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Hearing Of The Senate Special Committee On Aging


Location: Washington, DC

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SEN. KOHL: Well, good morning, everybody. It's so good to see so many of you here today, and I know many of you have come quite a long distance to be at this hearing, so we express our deepest appreciation to each and every one of you who have made this trip to be with us.

We're pleased to welcome everybody here to this first hearing on the issue of national health reform. Our message today is a simple one. Any serious health reform proposal must address long-term care. With America aging at a rapid rate and with the high and rising costs of caring for a loved one, it's crucial that long-term care services are addressed. Today we'll initiate a conversation about how we can work together to improve long-term care services while also taking steps to make them more cost effective.

We all know family members, friends and neighbors who have struggled to recover from a bout of severe illness or a serious accident and need care for a prolonged period, or even for the rest of their lives. These individuals need long-term care services and supports to help them with day-to-day activities. But let's be clear. The ultimate goal of long-term care is to allow older or disabled Americans to live as independently as possible.

However, as we know, one size does not fit all. Given the variety of circumstances requiring long-term care, any update to our current system must be flexible, must offer choices tailored to everybody's needs.

With the help of our outstanding witnesses today, we're going to try to spark some creative ideas about how this can be offered in a way that will get costs under control. Today we'll be focusing most of our attention on the provision of long-care through Medicare, a federal program, and Medicaid, which is administered jointly by the federal and the state governments.

Some states have expressed concern that their aging and disabled Medicaid populations are swamping their budgets, and that this financial strain will only worsen. However, a handful of states, including my own state of Wisconsin, are addressing long-term care in a proactive, thoughtful manner, and have made important strides in not only expanding the range of services, but also when controlling costs. Though it's not easy, it is achievable and requires strong leadership and political commitment.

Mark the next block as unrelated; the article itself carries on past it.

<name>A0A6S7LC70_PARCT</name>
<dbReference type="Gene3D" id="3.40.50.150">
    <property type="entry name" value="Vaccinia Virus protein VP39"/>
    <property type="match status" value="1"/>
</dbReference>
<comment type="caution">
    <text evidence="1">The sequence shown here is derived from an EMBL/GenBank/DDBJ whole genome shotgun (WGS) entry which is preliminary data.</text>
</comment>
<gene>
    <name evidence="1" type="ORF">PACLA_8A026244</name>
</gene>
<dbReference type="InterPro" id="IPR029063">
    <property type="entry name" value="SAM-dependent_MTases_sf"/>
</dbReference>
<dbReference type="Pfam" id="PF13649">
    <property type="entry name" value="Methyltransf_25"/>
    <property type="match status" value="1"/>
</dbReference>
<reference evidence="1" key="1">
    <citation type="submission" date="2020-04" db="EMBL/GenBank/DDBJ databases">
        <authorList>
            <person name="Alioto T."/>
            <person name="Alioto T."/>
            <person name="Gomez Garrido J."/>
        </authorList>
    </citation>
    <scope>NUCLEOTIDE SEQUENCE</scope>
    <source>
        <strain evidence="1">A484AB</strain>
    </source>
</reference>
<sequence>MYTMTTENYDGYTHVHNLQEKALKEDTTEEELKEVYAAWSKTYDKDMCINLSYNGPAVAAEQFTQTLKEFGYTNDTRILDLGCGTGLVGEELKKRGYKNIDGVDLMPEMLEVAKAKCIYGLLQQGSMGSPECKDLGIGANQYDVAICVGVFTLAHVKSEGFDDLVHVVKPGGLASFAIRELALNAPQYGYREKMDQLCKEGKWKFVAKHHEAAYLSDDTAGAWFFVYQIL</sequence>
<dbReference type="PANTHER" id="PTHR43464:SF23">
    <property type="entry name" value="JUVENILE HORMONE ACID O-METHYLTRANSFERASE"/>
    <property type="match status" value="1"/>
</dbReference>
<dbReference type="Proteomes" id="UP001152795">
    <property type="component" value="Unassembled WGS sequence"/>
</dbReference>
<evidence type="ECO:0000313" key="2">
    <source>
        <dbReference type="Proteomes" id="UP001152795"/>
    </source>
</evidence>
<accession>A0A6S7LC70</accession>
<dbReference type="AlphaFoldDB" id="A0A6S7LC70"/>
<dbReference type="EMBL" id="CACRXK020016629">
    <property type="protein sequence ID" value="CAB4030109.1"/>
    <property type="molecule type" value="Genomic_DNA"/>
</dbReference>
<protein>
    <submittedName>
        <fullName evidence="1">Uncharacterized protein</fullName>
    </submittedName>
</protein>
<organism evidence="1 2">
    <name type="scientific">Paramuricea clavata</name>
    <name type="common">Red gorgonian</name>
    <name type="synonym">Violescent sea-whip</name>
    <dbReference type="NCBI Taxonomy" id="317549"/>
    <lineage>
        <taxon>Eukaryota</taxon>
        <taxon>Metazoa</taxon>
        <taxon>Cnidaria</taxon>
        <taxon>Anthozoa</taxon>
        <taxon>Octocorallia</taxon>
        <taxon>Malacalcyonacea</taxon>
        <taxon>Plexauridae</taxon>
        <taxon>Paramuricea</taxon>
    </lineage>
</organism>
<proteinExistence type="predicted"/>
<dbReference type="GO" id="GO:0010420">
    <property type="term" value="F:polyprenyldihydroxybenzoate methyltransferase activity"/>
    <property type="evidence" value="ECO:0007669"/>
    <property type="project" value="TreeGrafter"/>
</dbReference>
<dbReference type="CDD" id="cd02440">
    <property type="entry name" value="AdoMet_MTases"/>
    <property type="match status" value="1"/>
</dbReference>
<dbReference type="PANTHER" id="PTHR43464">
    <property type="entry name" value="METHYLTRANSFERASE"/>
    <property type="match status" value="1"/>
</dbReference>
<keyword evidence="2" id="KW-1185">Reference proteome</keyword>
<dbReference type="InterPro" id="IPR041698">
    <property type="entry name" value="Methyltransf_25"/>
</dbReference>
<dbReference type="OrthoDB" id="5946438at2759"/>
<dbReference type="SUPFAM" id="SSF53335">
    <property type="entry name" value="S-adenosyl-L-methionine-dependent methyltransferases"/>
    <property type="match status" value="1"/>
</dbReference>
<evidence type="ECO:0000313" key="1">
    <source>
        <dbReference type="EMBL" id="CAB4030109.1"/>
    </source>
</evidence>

We will hear today from HHS about a range of innovative grant programs that the federal government has created to provide several states with financial resources and incentives to broaden the range of Medicaid services offered to roughly a million people in their homes and communities.

However, we need to make sure that our economic troubles do not lead to diminished services. The recently enacted Stimulus Bill provides states with an additional $87 million -- $87 billion in Medicaid funding. And I believe the funding should be used by states to strengthen these popular and vital programs.

We also need to find ways to coordinate and improve care for the more than $7 million beneficiaries who are eligible for both Medicare and Medicaid, which includes some of the sickest and the poorest of our citizens. The care that these dual eligibles receive is very often not coordinated well and very costly.

Today, we'll examine ways to deliver more comprehensive and fully integrated care at a lower cost. We should acknowledge that the rising costs of healthcare and long-term care do not only affect the government. More than one fifth of all long-term care spending comes directly out of the pockets of individuals and their family members.

We also know that tens of millions of family caregivers provide long-term care to loved ones every day, yet have little or no access to support for themselves. As part of our long-term care strategy, we need to provide support for family caregivers through entities such as the Aging and Disability Resource Centers, which were pioneered in Wisconsin.

On that note, I recently introduced bicameral legislation to expand education and training opportunities in geriatrics and long- term care for licensed healthcare professionals, direct care workers and family caregivers. Our country is facing a severe shortage of healthcare workers who are well trained and prepared to care for older Americans, and this too must be addressed by the President and by congressional leaders as they move forward with national healthcare reform.

My colleagues on the Finance and Health Committees do not have an easy task ahead, but my hope is that the lessons we learn and the ideas we generate in this committee will be a resource for them.

We thank our witnesses for being here, and before I turn the microphone over to the ranking member, Senator Martinez, I have a statement from Senator Edward Kennedy. He writes, "A major goal of health reform must be to give our citizens a chance to lead full and independent lives. That means that reasonable healthcare should include services to help individuals maintain their function and prevent deterioration of their condition, just as it should cover services for acute illness and injury."

"So I join Senator Kohl in expressing the importance of including long-term services and supports in any healthcare reform initiative. And I applaud him for holding this hearing today." We thank Senator Kennedy for that inspirational message.

We turn now to Senator Martinez from Florida, who's the ranking member.

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